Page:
Kieran O'Brien

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Kieran O'Brien

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I am a researcher in the optical/near-IR instrumentation group in the astrophysics department. I am currently working on the HARMONI integral-field spectrograph, one of the first light instruments chosen for the European Extremely Large Telescope (E-ELT). I am the local project manager responsible for overseeing the design, manufacture and testing of the spectrograph units for this ground-breaking instrument.

My other area of research is in the development of Kinetic Inductance Detectors (KIDs, or MKIDs) in astronomy. We are building a group at Oxford working in this area using the extensive experience of people in the areas of Optical/IR instrumentation, high-speed digital read-out and superconducting detectors.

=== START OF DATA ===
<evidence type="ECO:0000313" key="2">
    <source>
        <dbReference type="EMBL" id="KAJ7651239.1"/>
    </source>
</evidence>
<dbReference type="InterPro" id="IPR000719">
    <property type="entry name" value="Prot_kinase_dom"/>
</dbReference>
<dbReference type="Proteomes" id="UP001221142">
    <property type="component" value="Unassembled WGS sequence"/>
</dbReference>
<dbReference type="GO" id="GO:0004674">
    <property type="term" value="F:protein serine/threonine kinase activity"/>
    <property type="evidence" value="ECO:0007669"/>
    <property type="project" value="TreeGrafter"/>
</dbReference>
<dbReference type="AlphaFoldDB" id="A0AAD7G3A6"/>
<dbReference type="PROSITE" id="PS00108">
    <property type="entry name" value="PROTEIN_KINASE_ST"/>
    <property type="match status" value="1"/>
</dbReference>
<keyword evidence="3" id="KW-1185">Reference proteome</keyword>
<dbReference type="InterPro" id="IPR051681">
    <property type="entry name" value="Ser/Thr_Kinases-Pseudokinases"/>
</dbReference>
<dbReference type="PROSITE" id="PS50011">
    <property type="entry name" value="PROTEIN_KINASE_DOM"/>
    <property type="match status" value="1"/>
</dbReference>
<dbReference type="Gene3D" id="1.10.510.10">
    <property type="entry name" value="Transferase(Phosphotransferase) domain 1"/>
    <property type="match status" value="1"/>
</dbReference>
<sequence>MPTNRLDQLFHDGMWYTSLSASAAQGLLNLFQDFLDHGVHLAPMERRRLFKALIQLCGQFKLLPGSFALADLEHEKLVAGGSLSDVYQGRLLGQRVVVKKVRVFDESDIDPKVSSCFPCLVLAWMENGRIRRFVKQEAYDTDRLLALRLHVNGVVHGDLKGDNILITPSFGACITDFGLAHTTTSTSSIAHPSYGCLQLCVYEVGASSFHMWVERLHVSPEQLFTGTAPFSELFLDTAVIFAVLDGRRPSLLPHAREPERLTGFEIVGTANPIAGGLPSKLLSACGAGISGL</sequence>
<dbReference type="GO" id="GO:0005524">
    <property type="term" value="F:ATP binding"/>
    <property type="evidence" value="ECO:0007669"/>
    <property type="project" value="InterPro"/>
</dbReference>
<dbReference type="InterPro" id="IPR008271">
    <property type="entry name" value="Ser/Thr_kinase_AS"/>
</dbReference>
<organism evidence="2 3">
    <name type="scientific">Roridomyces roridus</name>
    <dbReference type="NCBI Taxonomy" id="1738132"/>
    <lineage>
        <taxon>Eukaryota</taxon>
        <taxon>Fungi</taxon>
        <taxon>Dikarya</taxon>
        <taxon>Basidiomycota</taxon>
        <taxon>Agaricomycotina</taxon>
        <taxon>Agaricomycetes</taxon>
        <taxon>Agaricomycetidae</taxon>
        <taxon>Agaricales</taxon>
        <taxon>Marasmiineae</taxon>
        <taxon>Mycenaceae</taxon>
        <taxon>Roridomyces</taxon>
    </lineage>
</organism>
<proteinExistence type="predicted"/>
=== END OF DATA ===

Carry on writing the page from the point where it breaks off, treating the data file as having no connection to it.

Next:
Earlier in my career, I spent seven wonderful (hectic) years as an ESO Staff Astronomer at the VLT in Chile, where I was the Instrument Scientist for the twin FORS spectrographs and gained in depth experience with a wide range of optical and infrared instruments.

I have been a tutor for the 4th year Astrophysics course in the Physics Department.
I am currently a senior demonstrator in the third year Astrophysics Lab.

My research focuses on the study of interacting binaries. These are systems that are comprised a compact object (Black Hole, Neutron Star or White Dwarf) in a close binary orbit with a (usually) less evolved star. I use the variability of the light emitted from such sources to probe the different components of the binary (the donor star, accretion disk, compact object and out-flowing jet). This involves observing the sources at a number of wavelengths to probe the different regions. These include X-rays (RXTE, SWIFT and XMM), Optical/UV (VLT, Keck, WHT, Palomar 200-inch and HST) and Infra-red (VLT) observations. I combine these observations to indirectly image the systems in order to better understand the interactions of light and matter in these extreme physical environments.